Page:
Counterfeit money: catch it or get stuck with it

  • Tuesday, December 17, 2013

Technology is making it easier to produce counterfeit bills; however, an educated eye can often spot the fake from the genuine. Comparisons of a pair of $20 bills reveal subtle differences. The counterfeit bill on the bottom is smaller and has uneven borders. When held up to a light source, the fake note is missing a faint image of the president's face on the right side. The light will also reveal a thin security ribbon running down the left side. However, this fake bill passed a critical test. Notice the counterfeit pen marking (brown scribble) to the left of the President Jefferson's face. The pen's ink shows up on real money. Therefore, the fake note was probably produced with materials that render the ink test worthless. Counterfeit currency for the photograph was provided and handled by the Kingstree Police Department. Photo by Michaele Duke

The scenario is typical: It's 5 p.m. and a line of customers wait their turn to pay for gas. One customer hands the employee $100.  With the transaction complete, he is out the door. What the employee didn't notice was the bill he was handed was in fact a worthless piece of paper; a copy that even passed the counterfeit detection pen test.

Counterfeit currency is no stranger to local merchants but the problem is becoming more prevalent. Not a month goes by that the Kingstree Police Department (KPD) Incident Reports don't include a suspect charged with counterfeiting. The KPD is currently searching for a male suspect who is alleged to have passed off hundred dollar bills, which were not high quality copies, at three local businesses.

An employee of one of those businesses caught the fake before an exchange was made. KPD Chief Eric Williams said the fake bill was not a copy of the new currency, which has several security measures built in, but it was still easy to spot. "Be aware of the money you receive," said Williams. "As far as texture - the look - where the edges are uneven, things aren't balanced. On genuine money, things are perfectly framed and balanced to scale. If things aren't to scale - if its leaning to one side or you have more space on one side than the other - nine times out of 10, you got something you don't want."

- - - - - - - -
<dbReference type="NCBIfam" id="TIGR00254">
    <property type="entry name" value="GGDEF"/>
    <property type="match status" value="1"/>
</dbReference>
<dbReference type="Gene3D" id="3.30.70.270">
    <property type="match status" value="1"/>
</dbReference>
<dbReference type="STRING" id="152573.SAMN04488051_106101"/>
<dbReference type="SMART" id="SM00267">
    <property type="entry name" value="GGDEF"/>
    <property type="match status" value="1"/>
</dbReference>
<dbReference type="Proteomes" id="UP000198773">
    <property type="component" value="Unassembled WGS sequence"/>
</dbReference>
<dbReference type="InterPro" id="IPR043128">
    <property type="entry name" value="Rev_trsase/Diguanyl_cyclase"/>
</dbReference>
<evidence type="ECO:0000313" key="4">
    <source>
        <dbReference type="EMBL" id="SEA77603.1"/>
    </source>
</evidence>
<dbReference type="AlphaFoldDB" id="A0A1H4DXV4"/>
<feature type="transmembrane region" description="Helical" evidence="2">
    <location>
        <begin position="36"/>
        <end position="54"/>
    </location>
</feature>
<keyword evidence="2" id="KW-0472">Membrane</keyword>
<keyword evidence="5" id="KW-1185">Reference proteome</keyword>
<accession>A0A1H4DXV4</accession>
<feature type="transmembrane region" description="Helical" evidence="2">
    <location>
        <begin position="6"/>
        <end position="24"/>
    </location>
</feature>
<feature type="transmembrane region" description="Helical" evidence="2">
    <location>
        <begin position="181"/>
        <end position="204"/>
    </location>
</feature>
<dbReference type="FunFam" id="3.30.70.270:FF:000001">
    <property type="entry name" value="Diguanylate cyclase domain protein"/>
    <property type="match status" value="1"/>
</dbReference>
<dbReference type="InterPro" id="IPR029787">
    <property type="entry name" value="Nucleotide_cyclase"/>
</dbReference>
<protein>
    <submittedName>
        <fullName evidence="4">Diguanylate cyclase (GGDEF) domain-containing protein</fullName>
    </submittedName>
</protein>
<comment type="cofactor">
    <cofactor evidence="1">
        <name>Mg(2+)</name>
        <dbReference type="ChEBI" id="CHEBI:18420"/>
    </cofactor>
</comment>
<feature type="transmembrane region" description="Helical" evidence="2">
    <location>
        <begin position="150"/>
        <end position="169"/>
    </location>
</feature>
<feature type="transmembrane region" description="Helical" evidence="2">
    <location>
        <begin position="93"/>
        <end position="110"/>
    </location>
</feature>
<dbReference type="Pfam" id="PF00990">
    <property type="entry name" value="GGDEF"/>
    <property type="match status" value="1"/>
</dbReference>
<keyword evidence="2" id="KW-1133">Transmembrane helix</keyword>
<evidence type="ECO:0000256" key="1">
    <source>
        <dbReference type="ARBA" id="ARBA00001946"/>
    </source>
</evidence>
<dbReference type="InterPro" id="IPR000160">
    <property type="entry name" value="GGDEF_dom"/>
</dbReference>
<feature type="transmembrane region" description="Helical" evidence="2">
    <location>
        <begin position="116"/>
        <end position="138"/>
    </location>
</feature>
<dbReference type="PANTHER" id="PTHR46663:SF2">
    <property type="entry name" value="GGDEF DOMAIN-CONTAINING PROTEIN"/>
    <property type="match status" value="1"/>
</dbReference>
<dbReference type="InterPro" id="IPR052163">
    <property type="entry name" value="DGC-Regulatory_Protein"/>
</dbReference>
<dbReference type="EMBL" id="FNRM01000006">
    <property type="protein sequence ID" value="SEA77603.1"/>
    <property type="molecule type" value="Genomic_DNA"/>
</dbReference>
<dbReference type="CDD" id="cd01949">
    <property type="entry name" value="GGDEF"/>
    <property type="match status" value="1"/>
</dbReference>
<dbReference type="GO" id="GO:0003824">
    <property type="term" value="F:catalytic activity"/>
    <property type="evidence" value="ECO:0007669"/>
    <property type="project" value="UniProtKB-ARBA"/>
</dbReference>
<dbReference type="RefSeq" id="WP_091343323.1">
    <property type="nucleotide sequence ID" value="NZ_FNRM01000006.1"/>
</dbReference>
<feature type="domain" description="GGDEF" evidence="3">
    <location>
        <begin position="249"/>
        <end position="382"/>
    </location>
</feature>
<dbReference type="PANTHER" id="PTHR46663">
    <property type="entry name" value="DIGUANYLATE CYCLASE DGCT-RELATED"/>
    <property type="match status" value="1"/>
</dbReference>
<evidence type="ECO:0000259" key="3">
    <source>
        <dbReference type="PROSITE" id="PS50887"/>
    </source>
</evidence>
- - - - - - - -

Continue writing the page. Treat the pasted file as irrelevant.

The redesigned $100 note was put into circulation in October of this year. The note incorporates two new security features: a bell in the inkwell and a 3-D ribbon. Additional security features include a color-shifting 100, raised printing and a portrait watermark.

Genuine US currency is printed on paper made of cotton and linen that reacts to most counterfeit detection pens containing an iodine-based solution. However, some counterfeiters use paper that can hinder the effectiveness of the pen. In addition, counterfeit production methods have advanced over the years to include scanners, computers and inkjet printers. Because of these advances, it is likely that counterfeiting will increase.

Counterfeiting of money is one of the oldest crimes in history. According to the United States Secret Service, at the time of the Civil War when banks issued their own US currency it was estimated that one-third of all currency in circulation was counterfeit.

In 1863, a national currency was adopted but that didn't stop counterfeiters and two years later, the United States Secret Service was established to suppress counterfeiting. Manufacturing counterfeit currency is punishable by a fine or imprisonment for up to 15 years or both. Possession of counterfeit currency is also a crime.

Counterfeit notes cannot be exchanged for the real thing. If you suspect you have received a counterfeit banknote, contact your local police department or your regional Secret Service in Charleston at (843) 388-0305. For more information about US currency and counterfeiting, visit newmoney.gov.


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